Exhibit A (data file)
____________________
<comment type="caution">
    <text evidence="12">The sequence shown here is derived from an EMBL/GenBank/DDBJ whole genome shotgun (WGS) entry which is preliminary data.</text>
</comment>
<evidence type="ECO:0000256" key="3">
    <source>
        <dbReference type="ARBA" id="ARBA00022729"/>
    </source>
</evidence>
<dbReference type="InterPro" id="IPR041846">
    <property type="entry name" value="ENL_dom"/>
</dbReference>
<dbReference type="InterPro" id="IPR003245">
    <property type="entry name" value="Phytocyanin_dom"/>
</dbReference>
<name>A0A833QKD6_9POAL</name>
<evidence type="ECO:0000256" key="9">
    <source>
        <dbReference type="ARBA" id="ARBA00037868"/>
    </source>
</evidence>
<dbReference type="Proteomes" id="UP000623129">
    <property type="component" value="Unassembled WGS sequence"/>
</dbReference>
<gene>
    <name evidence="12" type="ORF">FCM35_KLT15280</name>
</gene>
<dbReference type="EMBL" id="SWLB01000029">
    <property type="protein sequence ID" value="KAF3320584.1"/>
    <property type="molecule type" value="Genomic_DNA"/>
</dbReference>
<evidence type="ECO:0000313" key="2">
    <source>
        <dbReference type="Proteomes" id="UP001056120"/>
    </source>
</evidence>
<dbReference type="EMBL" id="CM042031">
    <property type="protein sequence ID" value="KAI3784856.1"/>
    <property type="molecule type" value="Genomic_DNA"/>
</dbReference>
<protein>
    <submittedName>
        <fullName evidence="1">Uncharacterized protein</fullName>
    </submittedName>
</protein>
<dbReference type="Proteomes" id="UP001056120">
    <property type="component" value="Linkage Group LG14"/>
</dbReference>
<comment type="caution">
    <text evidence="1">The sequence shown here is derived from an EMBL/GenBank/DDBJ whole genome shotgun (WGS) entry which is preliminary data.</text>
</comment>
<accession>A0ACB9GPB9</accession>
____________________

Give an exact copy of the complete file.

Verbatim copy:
<comment type="caution">
    <text evidence="12">The sequence shown here is derived from an EMBL/GenBank/DDBJ whole genome shotgun (WGS) entry which is preliminary data.</text>
</comment>
<evidence type="ECO:0000256" key="3">
    <source>
        <dbReference type="ARBA" id="ARBA00022729"/>
    </source>
</evidence>
<dbReference type="InterPro" id="IPR041846">
    <property type="entry name" value="ENL_dom"/>
</dbReference>
<dbReference type="InterPro" id="IPR003245">
    <property type="entry name" value="Phytocyanin_dom"/>
</dbReference>
<name>A0A833QKD6_9POAL</name>
<evidence type="ECO:0000256" key="9">
    <source>
        <dbReference type="ARBA" id="ARBA00037868"/>
    </source>
</evidence>
<dbReference type="Proteomes" id="UP000623129">
    <property type="component" value="Unassembled WGS sequence"/>
</dbReference>
<gene>
    <name evidence="12" type="ORF">FCM35_KLT15280</name>
</gene>
<dbReference type="EMBL" id="SWLB01000029">
    <property type="protein sequence ID" value="KAF3320584.1"/>
    <property type="molecule type" value="Genomic_DNA"/>
</dbReference>
<evidence type="ECO:0000313" key="2">
    <source>
        <dbReference type="Proteomes" id="UP001056120"/>
    </source>
</evidence>
<dbReference type="EMBL" id="CM042031">
    <property type="protein sequence ID" value="KAI3784856.1"/>
    <property type="molecule type" value="Genomic_DNA"/>
</dbReference>
<protein>
    <submittedName>
        <fullName evidence="1">Uncharacterized protein</fullName>
    </submittedName>
</protein>
<dbReference type="Proteomes" id="UP001056120">
    <property type="component" value="Linkage Group LG14"/>
</dbReference>
<comment type="caution">
    <text evidence="1">The sequence shown here is derived from an EMBL/GenBank/DDBJ whole genome shotgun (WGS) entry which is preliminary data.</text>
</comment>
<accession>A0ACB9GPB9</accession>